By Arnon Regular, Haaretz Correspondent, and Agencies
The killing of an American woman peace protester Sunday by an IDF bulldozer, which ran her over during the demolition of a house at the Rafah refugee camp in the southern Gaza Strip, was a “regrettable accident,” a spokesman for the the IDF said.
“This is a regrettable accident,” said IDF spokesman Captain Jacob Dallal. “We are dealing with a group of protesters who were acting very irresponsibly, putting everyone in danger.”
Rachel Corey [sic], 23, from Olympia, Washington, was killed when she ran in front of the bulldozer to try to prevent it from destroying a house, doctors in Gaza said. Another activist was wounded in the incident.
Hours later, two Palestinians were shot dead by IDF troops in the Gaza Strip, Palestinian sources said. A Palestinian youth was shot in Khan Yunis, according to the sources, while another man was shot in southern Rafah on the Egypt-Israel border.
“Corey [sic] was killed in the al-Salam neighbourhood when an Israeli bulldozer covered her with sand as she stood in front of a bulldozer,” said Dr Ali Musa, a doctor from the al-Najar hospital in the southern Gaza Strip. He said she died from skull and chest fractures.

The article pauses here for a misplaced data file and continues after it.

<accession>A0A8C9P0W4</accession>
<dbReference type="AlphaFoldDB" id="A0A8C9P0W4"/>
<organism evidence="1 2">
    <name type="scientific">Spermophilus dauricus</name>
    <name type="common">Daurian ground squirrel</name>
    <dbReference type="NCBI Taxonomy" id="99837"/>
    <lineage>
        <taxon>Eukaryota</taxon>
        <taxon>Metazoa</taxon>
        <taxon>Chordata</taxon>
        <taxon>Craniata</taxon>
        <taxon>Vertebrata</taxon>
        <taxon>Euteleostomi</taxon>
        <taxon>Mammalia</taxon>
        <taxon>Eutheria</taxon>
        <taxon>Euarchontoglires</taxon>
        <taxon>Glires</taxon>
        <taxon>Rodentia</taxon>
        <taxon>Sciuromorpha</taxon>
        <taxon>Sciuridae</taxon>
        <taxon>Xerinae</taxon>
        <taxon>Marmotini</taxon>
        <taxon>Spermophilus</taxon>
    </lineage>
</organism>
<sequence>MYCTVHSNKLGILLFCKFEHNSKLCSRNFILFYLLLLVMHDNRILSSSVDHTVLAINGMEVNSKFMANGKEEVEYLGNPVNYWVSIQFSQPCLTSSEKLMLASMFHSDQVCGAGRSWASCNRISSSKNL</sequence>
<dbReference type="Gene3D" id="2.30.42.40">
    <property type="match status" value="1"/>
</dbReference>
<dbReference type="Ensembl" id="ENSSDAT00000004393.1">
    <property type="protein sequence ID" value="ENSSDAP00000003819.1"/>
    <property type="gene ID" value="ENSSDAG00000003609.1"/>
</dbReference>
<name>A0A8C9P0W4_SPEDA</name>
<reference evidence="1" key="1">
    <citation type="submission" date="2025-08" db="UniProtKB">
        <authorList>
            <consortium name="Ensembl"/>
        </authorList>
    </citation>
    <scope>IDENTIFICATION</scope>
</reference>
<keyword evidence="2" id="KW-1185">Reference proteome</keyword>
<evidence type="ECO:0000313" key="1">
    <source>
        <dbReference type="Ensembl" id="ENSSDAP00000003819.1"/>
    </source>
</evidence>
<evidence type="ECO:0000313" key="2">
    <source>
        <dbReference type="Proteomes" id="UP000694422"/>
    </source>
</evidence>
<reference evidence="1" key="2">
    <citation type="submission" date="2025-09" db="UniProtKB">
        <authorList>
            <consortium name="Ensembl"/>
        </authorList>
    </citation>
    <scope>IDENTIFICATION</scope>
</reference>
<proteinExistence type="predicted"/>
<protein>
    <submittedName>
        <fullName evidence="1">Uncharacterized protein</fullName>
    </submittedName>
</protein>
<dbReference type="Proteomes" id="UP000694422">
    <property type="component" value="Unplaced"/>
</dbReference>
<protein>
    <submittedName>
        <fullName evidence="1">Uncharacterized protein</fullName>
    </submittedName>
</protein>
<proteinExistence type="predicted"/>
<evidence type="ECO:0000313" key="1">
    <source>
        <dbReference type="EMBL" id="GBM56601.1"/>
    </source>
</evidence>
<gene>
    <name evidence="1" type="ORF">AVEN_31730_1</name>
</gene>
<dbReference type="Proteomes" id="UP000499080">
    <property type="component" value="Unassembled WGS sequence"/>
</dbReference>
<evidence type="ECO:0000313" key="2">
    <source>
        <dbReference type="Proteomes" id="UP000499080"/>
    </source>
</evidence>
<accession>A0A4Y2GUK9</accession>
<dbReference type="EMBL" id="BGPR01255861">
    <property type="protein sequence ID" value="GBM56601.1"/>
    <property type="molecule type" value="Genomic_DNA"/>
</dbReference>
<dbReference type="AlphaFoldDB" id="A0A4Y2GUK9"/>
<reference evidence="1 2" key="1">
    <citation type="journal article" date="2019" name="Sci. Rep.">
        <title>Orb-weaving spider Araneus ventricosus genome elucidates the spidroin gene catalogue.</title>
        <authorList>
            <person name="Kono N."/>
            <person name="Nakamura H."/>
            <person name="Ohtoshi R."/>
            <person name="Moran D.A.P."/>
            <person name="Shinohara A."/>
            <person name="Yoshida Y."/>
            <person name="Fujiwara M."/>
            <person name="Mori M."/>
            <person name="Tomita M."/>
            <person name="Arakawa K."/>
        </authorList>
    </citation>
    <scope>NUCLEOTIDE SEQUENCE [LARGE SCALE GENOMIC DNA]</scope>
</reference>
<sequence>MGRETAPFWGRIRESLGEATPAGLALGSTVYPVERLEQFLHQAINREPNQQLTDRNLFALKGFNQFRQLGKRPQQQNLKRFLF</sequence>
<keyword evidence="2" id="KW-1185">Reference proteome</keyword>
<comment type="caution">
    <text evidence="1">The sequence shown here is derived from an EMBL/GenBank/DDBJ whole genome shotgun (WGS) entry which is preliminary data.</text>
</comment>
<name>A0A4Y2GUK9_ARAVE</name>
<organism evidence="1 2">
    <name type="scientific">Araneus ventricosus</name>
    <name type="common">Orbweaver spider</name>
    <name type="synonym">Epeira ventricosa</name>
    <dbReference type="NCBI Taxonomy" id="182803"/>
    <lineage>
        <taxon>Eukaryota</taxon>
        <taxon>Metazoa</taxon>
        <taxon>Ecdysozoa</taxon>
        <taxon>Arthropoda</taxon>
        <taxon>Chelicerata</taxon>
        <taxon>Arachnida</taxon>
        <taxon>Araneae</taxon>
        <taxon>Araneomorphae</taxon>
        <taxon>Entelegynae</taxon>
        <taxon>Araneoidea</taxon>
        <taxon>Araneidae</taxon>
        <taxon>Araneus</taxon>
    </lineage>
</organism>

Greg Schnabel, 28, from Chicago, said the protesters were in the house of Dr. Samir Masri.
“Rachel was alone in front of the house as we were trying to get them to stop,” he said. “She waved for bulldozer to stop and waved. She fell down and the bulldozer kept going. We yelled ‘stop, stop,’ and the bulldozer didn’t stop at all. It had completely run over her and then it reversed and ran back over her.”
Since the start of the Intifada, groups of international protesters have gathered in several locations in territories, setting themselves up as “human shields” to try to stop IDF operations.
Corey [sic] was the first member of the groups, called “International Solidarity Movement,” to be killed in the conflict. Schnabel said Corey [sic] was a student at Evergreen College and was to graduate this year.
He said there were eight protesters at the site, four from the United States and four from Great Britain. “We stay with families whose house is to be demolished,” he told the Associated Press by telephone from Rafah after the incident.
The U.S. State Department had no immediate comment.